Screen Shot 2019-06-21 at 5.49.08 PM.jpg
    Last edited by EdwardBast; Jun-21-2019 at 23:38.

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    Senior Member mikeh375's Avatar
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    Don't forget the poor little tierce de Picardie.. ...he tried his best.

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    Quote Originally Posted by Kjetil Heggelund View Post
    G7(b9)/C with no root?
    Coming from a pop/rock background, that's how I'd interpret it too. An altered dominant chord with a tonic pedal, resolving to the tonic major.

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    Senior Member EdwardBast's Avatar
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    Quote Originally Posted by mikeh375 View Post
    Don't forget the poor little tierce de Picardie.. ...he tried his best.
    That I consider further support for the final structural cadence being six measures from the end — the Picardy third (E natural) appears there and is consistently used from there to the end.

    Quote Originally Posted by CrunchyFr0g View Post
    Coming from a pop/rock background, that's how I'd interpret it too. An altered dominant chord with a tonic pedal, resolving to the tonic major.
    Except there is no G chord tone. It is only used as a neighbor. I think Vasks had it right on the local level: vii°7 over the tonic pedal.
    Last edited by EdwardBast; Jun-22-2019 at 14:26.

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    Senior Member Vasks's Avatar
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    And Edward, you are quite right in saying the final six bars is an extension of the cadence (quite elaborate though). I was merely explaining what the OP described in words rather than looking at a score.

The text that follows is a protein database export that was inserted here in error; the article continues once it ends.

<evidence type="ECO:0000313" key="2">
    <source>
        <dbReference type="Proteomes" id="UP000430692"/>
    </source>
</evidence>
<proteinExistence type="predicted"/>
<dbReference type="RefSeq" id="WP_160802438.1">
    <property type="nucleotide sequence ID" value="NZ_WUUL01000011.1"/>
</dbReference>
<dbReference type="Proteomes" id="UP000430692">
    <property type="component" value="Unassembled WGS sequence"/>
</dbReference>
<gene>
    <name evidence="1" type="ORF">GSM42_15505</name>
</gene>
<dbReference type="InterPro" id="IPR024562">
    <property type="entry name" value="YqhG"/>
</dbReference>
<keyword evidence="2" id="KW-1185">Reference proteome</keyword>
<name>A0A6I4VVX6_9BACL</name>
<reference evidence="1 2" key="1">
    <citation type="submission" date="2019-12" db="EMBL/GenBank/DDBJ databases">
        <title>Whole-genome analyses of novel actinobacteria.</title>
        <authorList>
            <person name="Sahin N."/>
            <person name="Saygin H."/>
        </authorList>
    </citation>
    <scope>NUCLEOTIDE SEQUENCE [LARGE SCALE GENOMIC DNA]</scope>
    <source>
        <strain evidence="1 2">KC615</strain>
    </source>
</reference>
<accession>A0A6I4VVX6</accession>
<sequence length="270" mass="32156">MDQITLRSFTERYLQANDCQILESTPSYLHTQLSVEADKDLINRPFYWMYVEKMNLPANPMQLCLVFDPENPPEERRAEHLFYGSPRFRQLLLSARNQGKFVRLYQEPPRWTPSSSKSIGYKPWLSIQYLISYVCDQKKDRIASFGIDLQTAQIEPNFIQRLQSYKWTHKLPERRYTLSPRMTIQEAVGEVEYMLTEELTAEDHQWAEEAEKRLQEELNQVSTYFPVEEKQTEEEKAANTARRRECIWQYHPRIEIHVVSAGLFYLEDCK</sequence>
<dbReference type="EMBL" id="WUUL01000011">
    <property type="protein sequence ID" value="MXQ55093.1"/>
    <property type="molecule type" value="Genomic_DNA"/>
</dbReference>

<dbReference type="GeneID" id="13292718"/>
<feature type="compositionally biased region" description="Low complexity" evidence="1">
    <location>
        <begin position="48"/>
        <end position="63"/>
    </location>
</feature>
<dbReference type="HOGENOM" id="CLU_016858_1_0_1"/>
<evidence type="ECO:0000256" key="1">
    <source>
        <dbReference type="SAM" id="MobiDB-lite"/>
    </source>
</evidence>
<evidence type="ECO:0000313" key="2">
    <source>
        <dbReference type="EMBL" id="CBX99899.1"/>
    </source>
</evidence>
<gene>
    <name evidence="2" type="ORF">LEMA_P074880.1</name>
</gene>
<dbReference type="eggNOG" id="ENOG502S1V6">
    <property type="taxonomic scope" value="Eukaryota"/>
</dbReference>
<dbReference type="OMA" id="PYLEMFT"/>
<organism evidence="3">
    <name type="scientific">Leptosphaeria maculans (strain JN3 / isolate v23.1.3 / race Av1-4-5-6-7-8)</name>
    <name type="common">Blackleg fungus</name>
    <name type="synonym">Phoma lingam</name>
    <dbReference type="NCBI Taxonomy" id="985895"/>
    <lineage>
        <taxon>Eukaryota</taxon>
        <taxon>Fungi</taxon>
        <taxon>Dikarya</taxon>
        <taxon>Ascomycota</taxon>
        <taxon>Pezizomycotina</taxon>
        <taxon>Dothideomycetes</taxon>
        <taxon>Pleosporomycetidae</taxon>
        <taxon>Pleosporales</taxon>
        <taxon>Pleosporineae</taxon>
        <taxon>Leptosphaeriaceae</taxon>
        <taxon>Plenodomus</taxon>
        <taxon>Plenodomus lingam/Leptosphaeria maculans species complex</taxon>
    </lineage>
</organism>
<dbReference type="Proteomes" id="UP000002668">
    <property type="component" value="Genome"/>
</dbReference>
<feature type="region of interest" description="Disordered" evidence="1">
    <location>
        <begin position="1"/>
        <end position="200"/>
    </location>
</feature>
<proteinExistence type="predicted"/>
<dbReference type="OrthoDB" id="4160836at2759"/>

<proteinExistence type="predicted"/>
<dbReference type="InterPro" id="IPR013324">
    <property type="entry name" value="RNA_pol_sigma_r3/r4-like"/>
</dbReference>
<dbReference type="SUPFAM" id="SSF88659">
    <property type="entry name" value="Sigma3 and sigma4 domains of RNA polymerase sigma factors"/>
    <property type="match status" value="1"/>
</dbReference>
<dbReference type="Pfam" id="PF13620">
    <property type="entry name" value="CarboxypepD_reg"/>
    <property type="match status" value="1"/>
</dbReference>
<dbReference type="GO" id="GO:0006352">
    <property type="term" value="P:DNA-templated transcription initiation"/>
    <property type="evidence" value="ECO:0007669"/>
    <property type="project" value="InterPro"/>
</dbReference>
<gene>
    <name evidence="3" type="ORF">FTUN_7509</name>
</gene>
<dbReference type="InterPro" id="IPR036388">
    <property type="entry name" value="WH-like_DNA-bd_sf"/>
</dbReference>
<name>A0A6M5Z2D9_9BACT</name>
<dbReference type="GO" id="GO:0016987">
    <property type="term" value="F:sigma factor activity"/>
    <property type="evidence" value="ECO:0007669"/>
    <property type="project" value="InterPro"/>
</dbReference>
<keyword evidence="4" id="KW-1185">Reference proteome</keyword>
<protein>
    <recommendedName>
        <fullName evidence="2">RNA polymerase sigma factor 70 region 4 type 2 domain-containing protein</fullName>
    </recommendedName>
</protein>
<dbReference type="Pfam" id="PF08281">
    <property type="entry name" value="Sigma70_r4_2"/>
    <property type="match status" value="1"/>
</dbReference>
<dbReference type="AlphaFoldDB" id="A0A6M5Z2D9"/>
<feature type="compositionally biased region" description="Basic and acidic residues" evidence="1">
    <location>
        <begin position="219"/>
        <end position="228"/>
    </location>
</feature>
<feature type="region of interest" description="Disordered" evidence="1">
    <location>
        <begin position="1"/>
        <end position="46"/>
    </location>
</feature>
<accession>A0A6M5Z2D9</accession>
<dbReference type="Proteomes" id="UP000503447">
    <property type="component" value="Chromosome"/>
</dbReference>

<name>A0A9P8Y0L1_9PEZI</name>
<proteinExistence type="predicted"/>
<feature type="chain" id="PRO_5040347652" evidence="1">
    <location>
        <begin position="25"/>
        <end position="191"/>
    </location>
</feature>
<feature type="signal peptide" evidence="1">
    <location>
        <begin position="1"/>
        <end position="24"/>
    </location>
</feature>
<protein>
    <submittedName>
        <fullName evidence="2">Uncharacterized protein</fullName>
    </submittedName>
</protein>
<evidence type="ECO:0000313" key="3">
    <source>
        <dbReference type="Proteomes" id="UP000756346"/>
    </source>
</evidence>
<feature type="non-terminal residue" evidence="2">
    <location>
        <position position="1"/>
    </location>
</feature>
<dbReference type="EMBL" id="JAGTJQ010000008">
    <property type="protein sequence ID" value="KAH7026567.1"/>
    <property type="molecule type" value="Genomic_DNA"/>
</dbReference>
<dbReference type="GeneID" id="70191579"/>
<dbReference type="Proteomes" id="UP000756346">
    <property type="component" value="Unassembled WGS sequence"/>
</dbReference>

"Music in any generation is not what the public thinks of it but what the musicians make of it"....Virgil Thomson

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    Senior Member EdwardBast's Avatar
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    Quote Originally Posted by Vasks View Post
    And Edward, you are quite right in saying the final six bars is an extension of the cadence (quite elaborate though). I was merely explaining what the OP described in words rather than looking at a score.
    Yep, I got that. I never know whether or not to give the kind of answer I did.

    What greater comfort does time afford than the objects of terror re-encountered and their fraudulence exposed in the flash of reason?
    — William Gaddis, The Recognitions

    Originality is a device untalented people use to impress other untalented people and to protect themselves from talented people.
    Basil Valentine

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    Senior Member mikeh375's Avatar
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    Quote Originally Posted by EdwardBast View Post
    Yep, I got that. I never know whether or not to give the kind of answer I did.
    You must always answer in full on mode Edward imo, I hope that expertise is always appreciated, especially when offered freely and willingly (thankyous are sometimes in short supply).

    It's interesting to see the diversity of definitions here, none wrong of course, just indicative of different methods..I grew up with both chord symbols and the academic aspect.
    Last edited by mikeh375; Jun-23-2019 at 12:15.